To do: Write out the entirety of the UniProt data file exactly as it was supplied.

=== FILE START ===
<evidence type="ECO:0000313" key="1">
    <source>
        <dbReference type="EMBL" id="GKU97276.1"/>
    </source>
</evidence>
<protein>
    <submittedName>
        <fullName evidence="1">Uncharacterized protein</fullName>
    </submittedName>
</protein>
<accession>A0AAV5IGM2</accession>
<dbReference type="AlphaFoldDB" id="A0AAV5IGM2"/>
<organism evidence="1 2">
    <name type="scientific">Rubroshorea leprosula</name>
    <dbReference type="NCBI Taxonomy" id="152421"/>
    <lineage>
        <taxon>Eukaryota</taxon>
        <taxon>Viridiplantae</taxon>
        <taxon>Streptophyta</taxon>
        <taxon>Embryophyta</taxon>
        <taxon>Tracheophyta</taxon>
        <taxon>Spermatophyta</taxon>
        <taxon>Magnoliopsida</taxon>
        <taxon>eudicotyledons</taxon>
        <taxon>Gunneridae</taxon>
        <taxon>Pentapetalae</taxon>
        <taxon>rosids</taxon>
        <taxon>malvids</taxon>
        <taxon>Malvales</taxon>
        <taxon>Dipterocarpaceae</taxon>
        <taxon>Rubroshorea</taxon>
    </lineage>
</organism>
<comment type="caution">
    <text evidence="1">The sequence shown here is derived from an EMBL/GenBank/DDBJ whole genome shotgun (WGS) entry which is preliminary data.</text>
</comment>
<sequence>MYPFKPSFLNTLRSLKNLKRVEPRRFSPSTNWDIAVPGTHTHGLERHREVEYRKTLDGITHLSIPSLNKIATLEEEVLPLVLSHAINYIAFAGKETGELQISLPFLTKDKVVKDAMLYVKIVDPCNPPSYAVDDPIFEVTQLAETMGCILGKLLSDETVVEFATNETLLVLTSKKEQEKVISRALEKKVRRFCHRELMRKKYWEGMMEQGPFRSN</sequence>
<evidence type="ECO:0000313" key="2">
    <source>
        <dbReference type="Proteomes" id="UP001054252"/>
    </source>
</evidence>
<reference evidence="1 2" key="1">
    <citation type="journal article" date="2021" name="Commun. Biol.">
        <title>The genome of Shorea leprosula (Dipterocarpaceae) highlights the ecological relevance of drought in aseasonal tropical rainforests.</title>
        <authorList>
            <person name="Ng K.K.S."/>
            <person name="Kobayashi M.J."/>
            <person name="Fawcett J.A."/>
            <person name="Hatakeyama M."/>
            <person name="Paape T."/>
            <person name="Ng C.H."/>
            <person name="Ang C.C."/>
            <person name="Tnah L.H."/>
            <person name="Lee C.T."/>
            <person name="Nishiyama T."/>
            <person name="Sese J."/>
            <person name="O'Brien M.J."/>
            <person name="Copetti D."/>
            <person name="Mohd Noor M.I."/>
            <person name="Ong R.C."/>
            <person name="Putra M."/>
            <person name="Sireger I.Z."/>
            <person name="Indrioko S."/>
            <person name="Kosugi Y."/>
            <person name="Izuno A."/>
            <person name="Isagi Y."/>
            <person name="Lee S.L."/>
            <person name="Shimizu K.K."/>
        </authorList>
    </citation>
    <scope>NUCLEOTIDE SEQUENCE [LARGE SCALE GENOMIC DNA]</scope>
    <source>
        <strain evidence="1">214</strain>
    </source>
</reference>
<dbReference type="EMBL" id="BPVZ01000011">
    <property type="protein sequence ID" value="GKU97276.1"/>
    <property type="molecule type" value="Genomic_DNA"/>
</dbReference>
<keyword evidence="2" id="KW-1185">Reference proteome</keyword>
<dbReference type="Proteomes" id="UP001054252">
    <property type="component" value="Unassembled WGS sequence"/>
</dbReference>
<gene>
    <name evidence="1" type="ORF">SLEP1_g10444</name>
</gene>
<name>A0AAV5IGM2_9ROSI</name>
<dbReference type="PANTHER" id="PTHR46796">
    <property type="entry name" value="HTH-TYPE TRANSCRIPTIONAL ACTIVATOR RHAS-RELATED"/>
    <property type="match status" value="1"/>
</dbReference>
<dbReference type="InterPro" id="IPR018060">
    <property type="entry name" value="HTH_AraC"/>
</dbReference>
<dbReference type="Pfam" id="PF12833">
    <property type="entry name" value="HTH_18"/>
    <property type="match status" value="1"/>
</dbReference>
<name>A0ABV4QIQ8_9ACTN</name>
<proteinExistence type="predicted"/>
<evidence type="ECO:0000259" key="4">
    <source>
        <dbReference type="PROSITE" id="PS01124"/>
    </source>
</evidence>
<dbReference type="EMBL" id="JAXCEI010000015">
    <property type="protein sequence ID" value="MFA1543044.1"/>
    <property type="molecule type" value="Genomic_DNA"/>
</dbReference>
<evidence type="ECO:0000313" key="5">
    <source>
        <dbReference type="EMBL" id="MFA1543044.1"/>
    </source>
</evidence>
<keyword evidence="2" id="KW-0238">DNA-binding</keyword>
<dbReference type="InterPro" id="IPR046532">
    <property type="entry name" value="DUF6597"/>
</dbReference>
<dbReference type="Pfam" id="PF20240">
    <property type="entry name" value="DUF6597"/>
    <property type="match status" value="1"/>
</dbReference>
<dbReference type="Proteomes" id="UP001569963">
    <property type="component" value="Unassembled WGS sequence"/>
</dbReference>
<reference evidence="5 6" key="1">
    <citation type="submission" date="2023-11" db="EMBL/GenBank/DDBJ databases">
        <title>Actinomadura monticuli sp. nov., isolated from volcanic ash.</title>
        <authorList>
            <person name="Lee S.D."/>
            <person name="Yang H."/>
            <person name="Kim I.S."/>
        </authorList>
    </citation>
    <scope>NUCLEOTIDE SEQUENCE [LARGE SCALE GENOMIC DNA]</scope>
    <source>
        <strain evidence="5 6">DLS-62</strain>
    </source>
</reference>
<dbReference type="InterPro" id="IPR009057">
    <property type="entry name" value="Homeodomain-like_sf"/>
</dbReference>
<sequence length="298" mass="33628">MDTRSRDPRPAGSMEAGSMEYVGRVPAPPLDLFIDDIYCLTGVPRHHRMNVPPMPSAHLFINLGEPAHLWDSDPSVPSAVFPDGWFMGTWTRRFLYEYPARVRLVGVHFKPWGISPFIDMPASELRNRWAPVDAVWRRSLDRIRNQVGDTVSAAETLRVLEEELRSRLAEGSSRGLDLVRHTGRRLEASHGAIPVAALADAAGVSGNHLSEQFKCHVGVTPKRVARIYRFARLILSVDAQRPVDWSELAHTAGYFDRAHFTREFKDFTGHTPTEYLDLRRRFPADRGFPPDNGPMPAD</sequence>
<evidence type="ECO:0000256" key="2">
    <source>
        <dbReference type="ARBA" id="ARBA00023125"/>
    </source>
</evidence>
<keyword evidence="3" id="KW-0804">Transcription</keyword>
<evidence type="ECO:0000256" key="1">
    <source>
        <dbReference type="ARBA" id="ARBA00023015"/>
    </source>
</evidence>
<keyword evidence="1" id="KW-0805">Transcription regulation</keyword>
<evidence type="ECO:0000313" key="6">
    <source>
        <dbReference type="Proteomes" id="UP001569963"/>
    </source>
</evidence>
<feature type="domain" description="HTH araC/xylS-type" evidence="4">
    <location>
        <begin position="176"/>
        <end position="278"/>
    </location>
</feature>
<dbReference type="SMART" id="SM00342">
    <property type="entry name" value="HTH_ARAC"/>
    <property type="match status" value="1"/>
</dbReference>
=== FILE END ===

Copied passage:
<evidence type="ECO:0000313" key="1">
    <source>
        <dbReference type="EMBL" id="GKU97276.1"/>
    </source>
</evidence>
<protein>
    <submittedName>
        <fullName evidence="1">Uncharacterized protein</fullName>
    </submittedName>
</protein>
<accession>A0AAV5IGM2</accession>
<dbReference type="AlphaFoldDB" id="A0AAV5IGM2"/>
<organism evidence="1 2">
    <name type="scientific">Rubroshorea leprosula</name>
    <dbReference type="NCBI Taxonomy" id="152421"/>
    <lineage>
        <taxon>Eukaryota</taxon>
        <taxon>Viridiplantae</taxon>
        <taxon>Streptophyta</taxon>
        <taxon>Embryophyta</taxon>
        <taxon>Tracheophyta</taxon>
        <taxon>Spermatophyta</taxon>
        <taxon>Magnoliopsida</taxon>
        <taxon>eudicotyledons</taxon>
        <taxon>Gunneridae</taxon>
        <taxon>Pentapetalae</taxon>
        <taxon>rosids</taxon>
        <taxon>malvids</taxon>
        <taxon>Malvales</taxon>
        <taxon>Dipterocarpaceae</taxon>
        <taxon>Rubroshorea</taxon>
    </lineage>
</organism>
<comment type="caution">
    <text evidence="1">The sequence shown here is derived from an EMBL/GenBank/DDBJ whole genome shotgun (WGS) entry which is preliminary data.</text>
</comment>
<sequence>MYPFKPSFLNTLRSLKNLKRVEPRRFSPSTNWDIAVPGTHTHGLERHREVEYRKTLDGITHLSIPSLNKIATLEEEVLPLVLSHAINYIAFAGKETGELQISLPFLTKDKVVKDAMLYVKIVDPCNPPSYAVDDPIFEVTQLAETMGCILGKLLSDETVVEFATNETLLVLTSKKEQEKVISRALEKKVRRFCHRELMRKKYWEGMMEQGPFRSN</sequence>
<evidence type="ECO:0000313" key="2">
    <source>
        <dbReference type="Proteomes" id="UP001054252"/>
    </source>
</evidence>
<reference evidence="1 2" key="1">
    <citation type="journal article" date="2021" name="Commun. Biol.">
        <title>The genome of Shorea leprosula (Dipterocarpaceae) highlights the ecological relevance of drought in aseasonal tropical rainforests.</title>
        <authorList>
            <person name="Ng K.K.S."/>
            <person name="Kobayashi M.J."/>
            <person name="Fawcett J.A."/>
            <person name="Hatakeyama M."/>
            <person name="Paape T."/>
            <person name="Ng C.H."/>
            <person name="Ang C.C."/>
            <person name="Tnah L.H."/>
            <person name="Lee C.T."/>
            <person name="Nishiyama T."/>
            <person name="Sese J."/>
            <person name="O'Brien M.J."/>
            <person name="Copetti D."/>
            <person name="Mohd Noor M.I."/>
            <person name="Ong R.C."/>
            <person name="Putra M."/>
            <person name="Sireger I.Z."/>
            <person name="Indrioko S."/>
            <person name="Kosugi Y."/>
            <person name="Izuno A."/>
            <person name="Isagi Y."/>
            <person name="Lee S.L."/>
            <person name="Shimizu K.K."/>
        </authorList>
    </citation>
    <scope>NUCLEOTIDE SEQUENCE [LARGE SCALE GENOMIC DNA]</scope>
    <source>
        <strain evidence="1">214</strain>
    </source>
</reference>
<dbReference type="EMBL" id="BPVZ01000011">
    <property type="protein sequence ID" value="GKU97276.1"/>
    <property type="molecule type" value="Genomic_DNA"/>
</dbReference>
<keyword evidence="2" id="KW-1185">Reference proteome</keyword>
<dbReference type="Proteomes" id="UP001054252">
    <property type="component" value="Unassembled WGS sequence"/>
</dbReference>
<gene>
    <name evidence="1" type="ORF">SLEP1_g10444</name>
</gene>
<name>A0AAV5IGM2_9ROSI</name>
<dbReference type="PANTHER" id="PTHR46796">
    <property type="entry name" value="HTH-TYPE TRANSCRIPTIONAL ACTIVATOR RHAS-RELATED"/>
    <property type="match status" value="1"/>
</dbReference>
<dbReference type="InterPro" id="IPR018060">
    <property type="entry name" value="HTH_AraC"/>
</dbReference>
<dbReference type="Pfam" id="PF12833">
    <property type="entry name" value="HTH_18"/>
    <property type="match status" value="1"/>
</dbReference>
<name>A0ABV4QIQ8_9ACTN</name>
<proteinExistence type="predicted"/>
<evidence type="ECO:0000259" key="4">
    <source>
        <dbReference type="PROSITE" id="PS01124"/>
    </source>
</evidence>
<dbReference type="EMBL" id="JAXCEI010000015">
    <property type="protein sequence ID" value="MFA1543044.1"/>
    <property type="molecule type" value="Genomic_DNA"/>
</dbReference>
<evidence type="ECO:0000313" key="5">
    <source>
        <dbReference type="EMBL" id="MFA1543044.1"/>
    </source>
</evidence>
<keyword evidence="2" id="KW-0238">DNA-binding</keyword>
<dbReference type="InterPro" id="IPR046532">
    <property type="entry name" value="DUF6597"/>
</dbReference>
<dbReference type="Pfam" id="PF20240">
    <property type="entry name" value="DUF6597"/>
    <property type="match status" value="1"/>
</dbReference>
<dbReference type="Proteomes" id="UP001569963">
    <property type="component" value="Unassembled WGS sequence"/>
</dbReference>
<reference evidence="5 6" key="1">
    <citation type="submission" date="2023-11" db="EMBL/GenBank/DDBJ databases">
        <title>Actinomadura monticuli sp. nov., isolated from volcanic ash.</title>
        <authorList>
            <person name="Lee S.D."/>
            <person name="Yang H."/>
            <person name="Kim I.S."/>
        </authorList>
    </citation>
    <scope>NUCLEOTIDE SEQUENCE [LARGE SCALE GENOMIC DNA]</scope>
    <source>
        <strain evidence="5 6">DLS-62</strain>
    </source>
</reference>
<dbReference type="InterPro" id="IPR009057">
    <property type="entry name" value="Homeodomain-like_sf"/>
</dbReference>
<sequence length="298" mass="33628">MDTRSRDPRPAGSMEAGSMEYVGRVPAPPLDLFIDDIYCLTGVPRHHRMNVPPMPSAHLFINLGEPAHLWDSDPSVPSAVFPDGWFMGTWTRRFLYEYPARVRLVGVHFKPWGISPFIDMPASELRNRWAPVDAVWRRSLDRIRNQVGDTVSAAETLRVLEEELRSRLAEGSSRGLDLVRHTGRRLEASHGAIPVAALADAAGVSGNHLSEQFKCHVGVTPKRVARIYRFARLILSVDAQRPVDWSELAHTAGYFDRAHFTREFKDFTGHTPTEYLDLRRRFPADRGFPPDNGPMPAD</sequence>
<evidence type="ECO:0000256" key="2">
    <source>
        <dbReference type="ARBA" id="ARBA00023125"/>
    </source>
</evidence>
<keyword evidence="3" id="KW-0804">Transcription</keyword>
<evidence type="ECO:0000256" key="1">
    <source>
        <dbReference type="ARBA" id="ARBA00023015"/>
    </source>
</evidence>
<keyword evidence="1" id="KW-0805">Transcription regulation</keyword>
<evidence type="ECO:0000313" key="6">
    <source>
        <dbReference type="Proteomes" id="UP001569963"/>
    </source>
</evidence>
<feature type="domain" description="HTH araC/xylS-type" evidence="4">
    <location>
        <begin position="176"/>
        <end position="278"/>
    </location>
</feature>
<dbReference type="SMART" id="SM00342">
    <property type="entry name" value="HTH_ARAC"/>
    <property type="match status" value="1"/>
</dbReference>